Trustees who are business men, who hold positions as directors or executives in large financial or industrial corporations, carry over into the management of the university the attitudes and sensitivities learned in the corporate world. The university produces learning instead of steel or rubber, but the nature of the academic commodity has become less and less potent in ensuring for the academic workman a status materially different from that of any other kind of employee.
As directors in this corporation of learning, trustees seem to regard themselves primarily as guardians of invested capital. They manage as a sacred trust the various bequests, gifts, endowments which have been made to the university by men and women of the same orthodoxies as themselves. Their obligation is to see that the quality of the commodity which the university produces is such as to seem reputable to the class which they represent. And in order to maintain the flow of capital and the general credit of the institution they must keep the stock above par.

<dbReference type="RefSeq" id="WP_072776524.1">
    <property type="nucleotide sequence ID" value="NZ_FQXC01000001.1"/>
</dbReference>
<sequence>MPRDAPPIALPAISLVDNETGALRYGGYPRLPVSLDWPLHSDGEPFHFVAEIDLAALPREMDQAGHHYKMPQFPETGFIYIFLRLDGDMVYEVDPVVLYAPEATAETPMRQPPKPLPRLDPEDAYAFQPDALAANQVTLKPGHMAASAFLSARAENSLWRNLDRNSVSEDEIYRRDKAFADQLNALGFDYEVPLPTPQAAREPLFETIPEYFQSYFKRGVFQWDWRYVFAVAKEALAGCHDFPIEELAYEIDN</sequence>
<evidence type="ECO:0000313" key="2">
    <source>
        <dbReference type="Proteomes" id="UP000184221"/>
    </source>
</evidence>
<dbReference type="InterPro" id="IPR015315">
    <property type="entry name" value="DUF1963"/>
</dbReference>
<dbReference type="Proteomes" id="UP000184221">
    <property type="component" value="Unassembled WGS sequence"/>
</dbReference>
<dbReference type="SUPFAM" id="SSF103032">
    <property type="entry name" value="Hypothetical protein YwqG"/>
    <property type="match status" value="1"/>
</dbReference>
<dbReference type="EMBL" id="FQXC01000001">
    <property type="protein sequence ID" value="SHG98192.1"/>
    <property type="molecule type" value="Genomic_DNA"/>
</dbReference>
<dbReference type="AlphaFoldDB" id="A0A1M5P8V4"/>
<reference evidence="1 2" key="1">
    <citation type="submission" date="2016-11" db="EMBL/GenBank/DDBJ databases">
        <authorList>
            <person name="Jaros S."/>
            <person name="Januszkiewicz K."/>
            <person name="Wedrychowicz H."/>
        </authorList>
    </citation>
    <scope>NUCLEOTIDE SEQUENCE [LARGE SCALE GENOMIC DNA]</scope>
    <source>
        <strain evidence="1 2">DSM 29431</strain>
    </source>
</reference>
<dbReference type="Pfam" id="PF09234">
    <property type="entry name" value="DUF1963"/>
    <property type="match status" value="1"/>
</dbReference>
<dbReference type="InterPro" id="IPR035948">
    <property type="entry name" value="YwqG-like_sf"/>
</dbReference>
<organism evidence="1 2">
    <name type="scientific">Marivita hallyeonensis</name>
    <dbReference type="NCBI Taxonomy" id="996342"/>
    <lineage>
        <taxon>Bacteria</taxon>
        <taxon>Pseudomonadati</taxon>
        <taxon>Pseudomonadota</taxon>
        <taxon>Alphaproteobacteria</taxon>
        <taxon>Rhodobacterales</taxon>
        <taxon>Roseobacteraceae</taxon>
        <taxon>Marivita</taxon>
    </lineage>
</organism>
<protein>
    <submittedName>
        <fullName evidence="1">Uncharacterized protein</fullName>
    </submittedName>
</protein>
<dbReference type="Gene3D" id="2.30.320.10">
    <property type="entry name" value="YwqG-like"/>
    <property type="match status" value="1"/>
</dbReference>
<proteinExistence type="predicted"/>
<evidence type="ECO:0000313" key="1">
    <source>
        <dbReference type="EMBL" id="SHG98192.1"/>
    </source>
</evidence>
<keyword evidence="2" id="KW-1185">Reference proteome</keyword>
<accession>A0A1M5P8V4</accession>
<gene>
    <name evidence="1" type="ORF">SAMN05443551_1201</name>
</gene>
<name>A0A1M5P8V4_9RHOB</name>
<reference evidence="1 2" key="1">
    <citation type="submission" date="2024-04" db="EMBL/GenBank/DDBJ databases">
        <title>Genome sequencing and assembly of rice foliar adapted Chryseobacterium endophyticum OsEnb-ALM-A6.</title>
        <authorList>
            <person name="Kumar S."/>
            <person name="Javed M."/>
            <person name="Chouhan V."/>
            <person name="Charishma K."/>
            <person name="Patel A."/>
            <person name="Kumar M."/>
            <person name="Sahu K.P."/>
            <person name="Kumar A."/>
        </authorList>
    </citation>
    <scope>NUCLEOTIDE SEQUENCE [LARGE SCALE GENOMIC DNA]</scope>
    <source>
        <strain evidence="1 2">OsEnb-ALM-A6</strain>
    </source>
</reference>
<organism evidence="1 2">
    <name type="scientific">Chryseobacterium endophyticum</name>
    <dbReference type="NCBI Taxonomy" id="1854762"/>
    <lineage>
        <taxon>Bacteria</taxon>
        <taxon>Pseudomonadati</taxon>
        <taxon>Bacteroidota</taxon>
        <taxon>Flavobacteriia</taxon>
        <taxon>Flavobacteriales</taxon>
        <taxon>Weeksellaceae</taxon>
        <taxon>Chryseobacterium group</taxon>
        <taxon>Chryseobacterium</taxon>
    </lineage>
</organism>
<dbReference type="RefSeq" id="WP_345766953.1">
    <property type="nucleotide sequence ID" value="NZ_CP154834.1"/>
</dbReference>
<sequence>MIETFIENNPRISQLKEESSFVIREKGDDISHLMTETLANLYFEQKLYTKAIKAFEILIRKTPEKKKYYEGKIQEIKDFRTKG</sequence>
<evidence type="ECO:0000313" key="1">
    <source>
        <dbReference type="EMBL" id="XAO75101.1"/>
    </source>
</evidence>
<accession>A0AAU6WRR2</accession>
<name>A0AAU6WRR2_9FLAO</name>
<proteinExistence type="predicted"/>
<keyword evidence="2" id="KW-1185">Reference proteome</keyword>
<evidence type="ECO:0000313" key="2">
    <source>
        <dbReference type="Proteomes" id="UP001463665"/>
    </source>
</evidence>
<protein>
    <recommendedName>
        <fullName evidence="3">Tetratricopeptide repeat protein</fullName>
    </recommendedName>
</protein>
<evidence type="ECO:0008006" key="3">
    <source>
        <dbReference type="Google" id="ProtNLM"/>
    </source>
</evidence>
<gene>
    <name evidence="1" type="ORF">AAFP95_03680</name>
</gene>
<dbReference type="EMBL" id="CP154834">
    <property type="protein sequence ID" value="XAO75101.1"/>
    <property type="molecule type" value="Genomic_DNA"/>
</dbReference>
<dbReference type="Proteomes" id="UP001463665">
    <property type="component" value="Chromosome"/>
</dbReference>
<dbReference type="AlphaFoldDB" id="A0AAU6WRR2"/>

In the minds apparently of the trustees, and of the executives and professors who work with them, the reputation of a university is comparable to the standing of a corporation's securities on the street, the newspapers taking the place of the stock exchange. The real offence of Professors Cattell and Dana seems to have been not so much that they were unpatriotic as that they had lowered the prestige of the university in the public mind. Neither the president nor the trustees nor the faculty committees brought forward any evidence besides epithet that either professor had, in the language of President Butler's warning, actually "opposed or counselled opposition to the laws of the United States, or had acted, spoken, or written treason."
What these professors had done was to associate themselves with organizations which were enjoying infamy in the irresponsible press.